In this argument, you might be better off blowing off the atheist ideologists even sooner than the ID Creationists. The atheist ideologists seem to congregate around the Dawkins web site and all seem to use the same argument methods .. which generally have a distinct high school mentality. They also love to quibble to win a point instead of using common sense to understand one.\nI write about evolution, but I see no reason to try to be convincing to the progressive or atheist groups. That is preaching to the choir. The trick is the conservatives must be shown the value of evolution and the morality of evolution. It isn't about facts though. It is just one intellectual process that manages facts, logic and reason, but our most basic decisions are made based on values and emotions. Reason does not provide the instinct to struggle and survive, instinct does that. Those are our moral instincts, so my description of evolution is meant to be communicated in that form to sway conservative opinions using moral instincts, such as are trained and husbanded by religions. If something is true to the head and the heart, it will be taken as truth. An evolutionist is far better off trying to convince a conservative person that evolution is part of God's plan than convincing them that God didn't make the plan.\nThe atheist asks does God exist. The conservative asks is morality relative. I suspect that the truth would shock both. The answer is in the genes. I wrote my opinion at www.diver.net/seahunt/p/p_trans.htm.
February 1, 2009
In regard to Gordy's comments on faith: We don?t need faith to have the confidence about which the author speaks. Science has a truly amazing record of discovery going back now at least 400 years. To have confidence that science will find the answer to the question of the origin of life on Earth is to have not faith, but a belief based on good evidence. We must begin to consider ?faith? to be a dirty word. One definition of faith, already endorsed by the dictionary, is similar to ?belief untuned to the evidence?. There are various ways of being ?untuned to the evidence?, but we need not get into those now. Of course, there are other definitions of faith, but we already have other good words for them, e.g. ?worldview? and ?trust?. So, we are now in a position to reserve one meaning for the word ?faith?, to consider it a dirty word, and to vow to avoid and disdain the attitude, method, or principle to which it refers.\n\nIn regard to Gordy's comments on the "experience of God": Billions of people do believe they "experience God", we cannot and should not deny it, but is their belief justified? Most of the time when you analyze what these people mean by their belief it is something like this? ?From time to time I have a particular and unique feeling which I believe to be caused by a one-of-a-kind super person with a particular set of attributes.? So, in the end, they are asserting a whole list of truth propositions, each of which must be separately examined. In addition, we need to do more research into this feeling which they have and determine exactly what is its pattern, phenomenologically and neuronally, and how it is likely to be produced and associated with beliefs about gods.\n\nAnd finally in regard to Gordy's comments about atheists rabid for evolution: Oh, come on. The atheists at that Las Vegas conference probably had a much greater knowledge of the principles of evolution than most of the theists at their conventions have and much greater than the author thinks. But, besides knowledge of evolution, what else might account for their strong confidence in and endorsement of evolution? It might be their trust in the consensus of biologists. I read somewhere that 99.5% of all biologists endorse evolution. So, are the atheists merely trusting authority (i.e. the biologists) like the theists who trust their authority (i.e. the theologians, priests, and pastors) and thus they are equally justified in their beliefs? No, and the reason is that the type of authority differs. The biologists have committed themselves to and rely on a particular way of investigating the world, of pursuing the truth, not found with the theologians and their ilk. \n\nThanks, Gordy, for your interesting article, but I think you have conceded too much.\nTallySkeptic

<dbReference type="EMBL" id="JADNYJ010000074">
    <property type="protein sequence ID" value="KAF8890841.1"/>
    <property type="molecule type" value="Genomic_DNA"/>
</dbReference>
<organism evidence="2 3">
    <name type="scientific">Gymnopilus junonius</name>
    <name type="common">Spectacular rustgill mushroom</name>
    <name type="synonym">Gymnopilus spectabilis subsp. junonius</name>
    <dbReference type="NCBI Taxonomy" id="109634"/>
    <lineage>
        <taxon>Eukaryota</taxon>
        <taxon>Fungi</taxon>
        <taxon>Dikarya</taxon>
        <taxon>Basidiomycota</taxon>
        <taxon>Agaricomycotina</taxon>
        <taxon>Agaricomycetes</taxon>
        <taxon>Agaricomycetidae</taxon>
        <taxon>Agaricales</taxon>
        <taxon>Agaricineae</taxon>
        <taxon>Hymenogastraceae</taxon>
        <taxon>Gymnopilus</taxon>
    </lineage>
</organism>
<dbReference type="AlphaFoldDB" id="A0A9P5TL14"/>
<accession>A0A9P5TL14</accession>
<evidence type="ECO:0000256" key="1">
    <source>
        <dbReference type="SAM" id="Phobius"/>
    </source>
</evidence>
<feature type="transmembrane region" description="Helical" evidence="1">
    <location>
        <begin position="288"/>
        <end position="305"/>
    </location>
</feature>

March 17, 2009
Kudos for at least engaging in intelligent discussion without the common *political science* or *sound bite science* slant. Too often we cannot reach out to glance for a second through the other fellow's perspective if we viscerally disagree with it. Gordy recognizes that while science thinks materialism is the answer we are still in the dark about very many things e.g. we're trying to get a grip on dark matter and dark energy--something we cannot measure directly but which leaves its fingerprints on the cosmos, and find the Higgs bosun, which ought to be there. Other observers say God leaves his fingerprints too. Like E.O. Wilson, Gordy engages in a thoughtful dialogue leaving behind the hubris. (Although Wilson wanted to know HOW God created to be satisfied that he did). The model of admitting someone else has a point is useful in all areas of human disagreement. People need to know they are heard, not just vilified. Active listening says I respect your right to think as you do and your intelligence. I can articulate your argument,and while I may disagree, I myself am not God, so I might be wrong, and by listening I may be able to reach you and convince you. I also appreciate Robert Wendell's posts. Both sides may be grappling with existence from opposite ends of the same playing *field*. You both raised the level of discourse from diatribe to dialogue. Both sides of the issue can congratulate and emulate you.